Drivers caught blocking crosswalks or driving in transit-only lanes will receive their tickets in the mail.
SEATTLE — Seattle drivers beware! A new program, which has taken months to prepare, will begin automatically issuing tickets for vehicles that block crosswalks or use transit-only lanes at select downtown intersections next month.
The “Don’t Block the Box” program, originally announced by the Seattle Department of Transportation (SDOT) in November 2021, consists of cameras at eight different intersections across the city that will photograph the license plates of vehicles violating the law.
The cameras will be activated gradually over a few weeks so that SDOT can test the system and give drivers time to adapt.
Tickets will be delivered by post. For the first offense, drivers will receive a warning letter. For any new violations, drivers will receive a $75 ticket in the mail.
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The goal is to improve public safety, help maintain public transit, and increase mobility for pedestrians with disabilities.
SDOT says keeping vehicles out of transit lanes helps keep buses moving, which makes the transit system more reliable and keeps streets from becoming congested.
It is particularly important to keep pedestrian crossings clear, as this reduces the risk of accidents and allows pedestrians with disabilities to cross the street safely. This is particularly evident for pedestrians in wheelchairs or blind people, as vehicles in the crosswalk could block these people in the middle of the roadway.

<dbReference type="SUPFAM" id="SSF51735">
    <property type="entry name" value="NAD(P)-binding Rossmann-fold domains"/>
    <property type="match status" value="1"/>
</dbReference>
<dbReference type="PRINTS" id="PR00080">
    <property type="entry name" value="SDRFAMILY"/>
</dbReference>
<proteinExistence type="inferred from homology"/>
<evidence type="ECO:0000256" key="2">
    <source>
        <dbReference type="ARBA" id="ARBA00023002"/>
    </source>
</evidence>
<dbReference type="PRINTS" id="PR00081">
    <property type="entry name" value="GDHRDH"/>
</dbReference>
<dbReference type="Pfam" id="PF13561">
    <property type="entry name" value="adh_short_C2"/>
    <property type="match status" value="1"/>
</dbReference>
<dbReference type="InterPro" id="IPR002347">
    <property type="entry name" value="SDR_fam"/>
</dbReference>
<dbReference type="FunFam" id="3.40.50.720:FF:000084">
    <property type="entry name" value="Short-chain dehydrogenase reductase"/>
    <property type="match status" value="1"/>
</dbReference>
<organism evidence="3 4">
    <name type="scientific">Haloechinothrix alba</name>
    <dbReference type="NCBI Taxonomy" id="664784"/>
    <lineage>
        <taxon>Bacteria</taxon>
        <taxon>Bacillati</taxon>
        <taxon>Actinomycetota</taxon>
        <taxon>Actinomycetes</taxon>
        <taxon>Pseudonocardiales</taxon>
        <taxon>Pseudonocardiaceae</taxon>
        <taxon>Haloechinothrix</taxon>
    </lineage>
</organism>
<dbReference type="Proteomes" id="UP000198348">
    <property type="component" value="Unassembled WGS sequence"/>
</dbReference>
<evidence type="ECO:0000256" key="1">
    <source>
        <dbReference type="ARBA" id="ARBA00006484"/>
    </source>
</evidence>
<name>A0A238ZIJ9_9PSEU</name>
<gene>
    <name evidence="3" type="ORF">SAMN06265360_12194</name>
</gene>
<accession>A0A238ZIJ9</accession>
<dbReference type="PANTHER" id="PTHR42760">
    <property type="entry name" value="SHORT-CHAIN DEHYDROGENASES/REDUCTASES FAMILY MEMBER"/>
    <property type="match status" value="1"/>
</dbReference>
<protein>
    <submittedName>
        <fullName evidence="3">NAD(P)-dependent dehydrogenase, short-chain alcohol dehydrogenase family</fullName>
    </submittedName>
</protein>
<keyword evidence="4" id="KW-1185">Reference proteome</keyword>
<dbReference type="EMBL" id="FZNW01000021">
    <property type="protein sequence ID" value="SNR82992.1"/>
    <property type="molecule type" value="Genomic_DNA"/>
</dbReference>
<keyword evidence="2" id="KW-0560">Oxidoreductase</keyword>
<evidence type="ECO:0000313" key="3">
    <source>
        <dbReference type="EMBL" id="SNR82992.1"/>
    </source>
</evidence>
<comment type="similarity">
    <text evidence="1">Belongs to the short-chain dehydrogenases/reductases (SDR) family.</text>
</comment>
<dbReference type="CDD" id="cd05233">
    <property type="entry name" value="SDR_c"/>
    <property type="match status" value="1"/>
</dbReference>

The cameras will also help reduce the number of in-person traffic stops that police officers have to carry out.
The eight places where the cameras are activated are:
- Aurora Avenue N and Galer Street
- Westlake Avenue N and Valley/Roy Street
- 4th Avenue and Battery Street
- 5th Avenue and Chemin des Oliviers
- 3rd Avenue and Stewart Street
- 1st Avenue and Columbia Street
- 3rd Avenue and James Street
- 4th Avenue and Jackson Street
Cameras at each location will enforce either the Transit Lane Act or the Crosswalk Act, with the 5th Avenue and Olive Way locations enforcing both.
These locations were chosen based on past issues and ongoing violations, according to SDOT. Each intersection has been fitted with signs and pavement markings to ensure drivers can easily discern where they should stop at traffic lights and which lanes are reserved for buses.
Half of the program funds will go to safety projects for cyclists and pedestrians. The other half will be used to improve the safety and mobility of residents with disabilities. Specifically, SDOT plans to use the money to invest in more accessible traffic signs, which can vibrate and make noise to let people who are hearing or visually impaired know that it is safe to cross.